The end goal of schema therapy is to:

Help a person to strengthen their healthy adult mode by:

  1. Weakening any maladaptive coping styles.
  2. Breaking the self-repeating schemas.
  3. Getting core emotional needs met.

The problem is because schemas often form in early childhood, many people have difficulty remembering or identifying the events that caused them. The actual perception of an event from a child’s point of view can form the schema.

Children often recall the emotion of the event but not what actually happened. As adults, they have the memory of the pain, anger, fear or trauma. But as a child, they do not have the mental capacity to deal with what actually happened.

Schema therapy takes the adult back to that childhood memory and dissects it as an adult would. Now, through an older and wiser person’s eyes, that fearful event is completely changed. As a result, the person can now acknowledge the schemas that have been holding them back and change their behaviour.

Now, I’d like to give you an example of my own negative schemas that have affected me throughout my life.

My schema therapy

When I was around 6 or 7, I was learning to swim in a public swimming pool with the rest of my classmates. I loved the water so much and was getting really confident with my armbands on. So much so that my swimming instructor picked me out of the whole class. He told me to take my armbands off and show everyone how far I could swim.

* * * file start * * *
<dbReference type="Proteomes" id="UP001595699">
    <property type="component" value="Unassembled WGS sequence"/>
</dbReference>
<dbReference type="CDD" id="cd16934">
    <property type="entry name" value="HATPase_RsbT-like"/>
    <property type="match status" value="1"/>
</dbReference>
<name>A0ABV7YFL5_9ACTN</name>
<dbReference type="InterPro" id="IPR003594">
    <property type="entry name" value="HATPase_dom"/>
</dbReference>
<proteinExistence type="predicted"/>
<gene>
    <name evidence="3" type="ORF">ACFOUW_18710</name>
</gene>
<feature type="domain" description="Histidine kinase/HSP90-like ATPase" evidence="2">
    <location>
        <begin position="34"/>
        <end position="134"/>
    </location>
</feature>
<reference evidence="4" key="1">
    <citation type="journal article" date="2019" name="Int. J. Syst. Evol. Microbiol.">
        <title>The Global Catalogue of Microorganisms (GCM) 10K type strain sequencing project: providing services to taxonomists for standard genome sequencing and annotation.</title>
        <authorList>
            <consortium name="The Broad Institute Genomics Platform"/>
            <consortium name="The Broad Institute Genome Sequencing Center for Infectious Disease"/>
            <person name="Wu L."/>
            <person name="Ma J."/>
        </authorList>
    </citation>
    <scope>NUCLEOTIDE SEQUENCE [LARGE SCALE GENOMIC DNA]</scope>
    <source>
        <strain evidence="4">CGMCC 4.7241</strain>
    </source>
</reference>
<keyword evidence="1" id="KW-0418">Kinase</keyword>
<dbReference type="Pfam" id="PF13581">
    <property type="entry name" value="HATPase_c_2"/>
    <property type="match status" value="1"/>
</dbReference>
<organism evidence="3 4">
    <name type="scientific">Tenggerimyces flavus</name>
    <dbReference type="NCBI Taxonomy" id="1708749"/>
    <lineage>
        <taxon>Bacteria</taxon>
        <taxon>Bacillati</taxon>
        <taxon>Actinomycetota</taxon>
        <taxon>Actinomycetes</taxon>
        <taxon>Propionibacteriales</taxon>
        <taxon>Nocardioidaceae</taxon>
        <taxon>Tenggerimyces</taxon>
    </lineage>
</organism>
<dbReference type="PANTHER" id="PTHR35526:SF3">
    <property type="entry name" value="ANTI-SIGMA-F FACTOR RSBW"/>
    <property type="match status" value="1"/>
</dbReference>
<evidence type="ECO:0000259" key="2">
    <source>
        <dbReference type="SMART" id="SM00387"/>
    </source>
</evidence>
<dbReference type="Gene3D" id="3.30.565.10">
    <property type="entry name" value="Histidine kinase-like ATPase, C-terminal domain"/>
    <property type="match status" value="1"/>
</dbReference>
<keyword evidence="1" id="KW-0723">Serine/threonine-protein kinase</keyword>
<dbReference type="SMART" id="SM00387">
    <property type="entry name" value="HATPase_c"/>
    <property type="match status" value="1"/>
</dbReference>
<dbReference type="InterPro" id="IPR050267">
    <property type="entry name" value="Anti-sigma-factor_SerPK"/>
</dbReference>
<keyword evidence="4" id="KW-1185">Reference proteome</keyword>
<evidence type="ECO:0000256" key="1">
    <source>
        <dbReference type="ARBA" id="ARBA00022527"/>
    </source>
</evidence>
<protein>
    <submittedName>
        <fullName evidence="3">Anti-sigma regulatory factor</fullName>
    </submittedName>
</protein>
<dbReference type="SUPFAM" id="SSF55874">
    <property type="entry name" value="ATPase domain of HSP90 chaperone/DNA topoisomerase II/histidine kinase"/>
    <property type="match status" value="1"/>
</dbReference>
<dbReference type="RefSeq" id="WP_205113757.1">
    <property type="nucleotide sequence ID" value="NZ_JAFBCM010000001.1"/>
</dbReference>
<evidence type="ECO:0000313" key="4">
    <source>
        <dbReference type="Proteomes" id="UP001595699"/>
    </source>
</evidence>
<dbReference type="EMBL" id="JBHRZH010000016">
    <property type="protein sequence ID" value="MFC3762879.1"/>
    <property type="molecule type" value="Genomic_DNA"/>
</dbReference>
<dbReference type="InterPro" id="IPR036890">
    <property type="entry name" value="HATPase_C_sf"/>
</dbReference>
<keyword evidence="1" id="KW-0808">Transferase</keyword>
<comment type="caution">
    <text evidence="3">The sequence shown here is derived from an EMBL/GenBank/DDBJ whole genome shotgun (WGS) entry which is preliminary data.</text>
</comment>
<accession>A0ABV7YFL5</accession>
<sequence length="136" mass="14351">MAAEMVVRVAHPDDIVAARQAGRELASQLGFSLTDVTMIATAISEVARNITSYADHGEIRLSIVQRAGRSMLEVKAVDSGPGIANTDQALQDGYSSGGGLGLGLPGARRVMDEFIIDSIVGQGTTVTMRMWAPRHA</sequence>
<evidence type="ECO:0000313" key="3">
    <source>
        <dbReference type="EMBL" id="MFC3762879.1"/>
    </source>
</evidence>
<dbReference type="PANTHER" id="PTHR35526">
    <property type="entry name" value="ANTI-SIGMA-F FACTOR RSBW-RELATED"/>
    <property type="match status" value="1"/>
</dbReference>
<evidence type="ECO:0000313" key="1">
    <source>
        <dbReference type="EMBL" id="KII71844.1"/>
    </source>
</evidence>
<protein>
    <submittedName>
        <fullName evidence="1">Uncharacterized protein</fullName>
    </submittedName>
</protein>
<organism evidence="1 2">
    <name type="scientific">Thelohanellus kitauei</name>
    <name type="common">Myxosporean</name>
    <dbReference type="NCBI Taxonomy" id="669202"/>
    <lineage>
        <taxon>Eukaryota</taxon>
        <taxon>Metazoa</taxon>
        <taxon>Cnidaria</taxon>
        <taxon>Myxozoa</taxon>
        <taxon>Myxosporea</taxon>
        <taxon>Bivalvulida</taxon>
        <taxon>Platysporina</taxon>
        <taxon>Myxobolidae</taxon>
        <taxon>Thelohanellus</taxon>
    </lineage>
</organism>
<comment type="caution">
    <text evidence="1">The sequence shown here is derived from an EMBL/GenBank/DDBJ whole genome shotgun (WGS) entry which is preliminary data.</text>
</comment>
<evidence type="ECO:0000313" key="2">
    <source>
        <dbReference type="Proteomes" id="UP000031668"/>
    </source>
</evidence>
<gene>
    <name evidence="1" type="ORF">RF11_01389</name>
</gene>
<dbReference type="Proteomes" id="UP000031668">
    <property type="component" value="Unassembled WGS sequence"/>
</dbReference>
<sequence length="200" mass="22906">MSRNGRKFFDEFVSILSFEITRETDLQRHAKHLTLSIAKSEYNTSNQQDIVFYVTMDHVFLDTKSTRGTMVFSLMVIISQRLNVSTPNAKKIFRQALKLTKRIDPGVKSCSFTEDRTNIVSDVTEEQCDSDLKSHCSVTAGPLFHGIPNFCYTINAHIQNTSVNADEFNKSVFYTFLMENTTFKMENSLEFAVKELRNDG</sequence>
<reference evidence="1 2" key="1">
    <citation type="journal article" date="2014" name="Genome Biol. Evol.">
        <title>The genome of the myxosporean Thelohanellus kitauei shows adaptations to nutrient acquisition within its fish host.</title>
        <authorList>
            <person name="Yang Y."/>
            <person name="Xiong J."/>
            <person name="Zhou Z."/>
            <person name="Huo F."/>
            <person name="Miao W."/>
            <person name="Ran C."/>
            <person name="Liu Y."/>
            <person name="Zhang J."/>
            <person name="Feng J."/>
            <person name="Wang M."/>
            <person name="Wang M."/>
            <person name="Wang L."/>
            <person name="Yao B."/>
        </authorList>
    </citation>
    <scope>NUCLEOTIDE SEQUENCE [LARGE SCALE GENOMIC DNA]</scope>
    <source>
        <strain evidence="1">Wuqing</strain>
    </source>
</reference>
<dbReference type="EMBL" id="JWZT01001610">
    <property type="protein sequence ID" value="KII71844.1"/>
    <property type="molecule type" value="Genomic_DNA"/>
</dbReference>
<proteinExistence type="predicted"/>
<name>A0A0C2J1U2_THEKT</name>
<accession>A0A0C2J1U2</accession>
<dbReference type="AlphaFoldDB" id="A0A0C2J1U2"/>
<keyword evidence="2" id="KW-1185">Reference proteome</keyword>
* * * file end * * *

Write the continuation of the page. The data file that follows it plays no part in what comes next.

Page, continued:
Maybe I was being a little cocky but I took them off, went to swim and then sank like a stone. I remember seeing the blue water above me and thought I was going to drown. Despite the fact I was swallowing water and struggling, no one came to my aid.

Eventually, I managed to surface, but instead of the instructor rushing to my side, he and everyone else were laughing. Consequently, I’ve never been in another swimming pool after that. At age 53, I still haven’t learned to swim.

After that experience, I always had a fear of being trapped and claustrophobic when in small spaces. Likewise, I don’t go in lifts as I feel I can’t breathe.

When I was 22, I was on holiday to Greece and it was extremely hot. I went out in the evening to a restaurant and when I arrived, I was led down into a basement area as upstairs was busy. There were no windows and it was stiflingly hot. No air, I couldn’t breathe and felt faint and panicky. For this reason, I had to get out immediately.

Later as we went to board the plane to leave, I had another panic attack on the plane. I felt trapped and that I could not breathe again. Since then, I had always had terrible anxiety with travelling.

How my schema formed

My schema therapist took me back to that day at the swimming pool. She explained that my fear and unresolved feelings after my near-drowning experience had started a maladaptive schema. This schema was connected to a fear of not being able to breathe.

When I entered the depths of the restaurant, it was as if I was under water again. Again, on the plane, the airless feeling of the cabin reminded me, subconsciously, of drowning.

My schema was perpetuated because my needs were not being satisfied during my childhood. This led to the formation of my travel phobia in later life. Using schema therapy, I learnt that my fear of travelling had nothing to do with the incident on the plane. It all began with that first experience in the swimming pool.

Now I am taking steps to rid myself of the blockage caused by that drowning trauma and learning new coping styles.

If you’ve had schema therapy, why not let us know how you got on? We’d love to hear from you.


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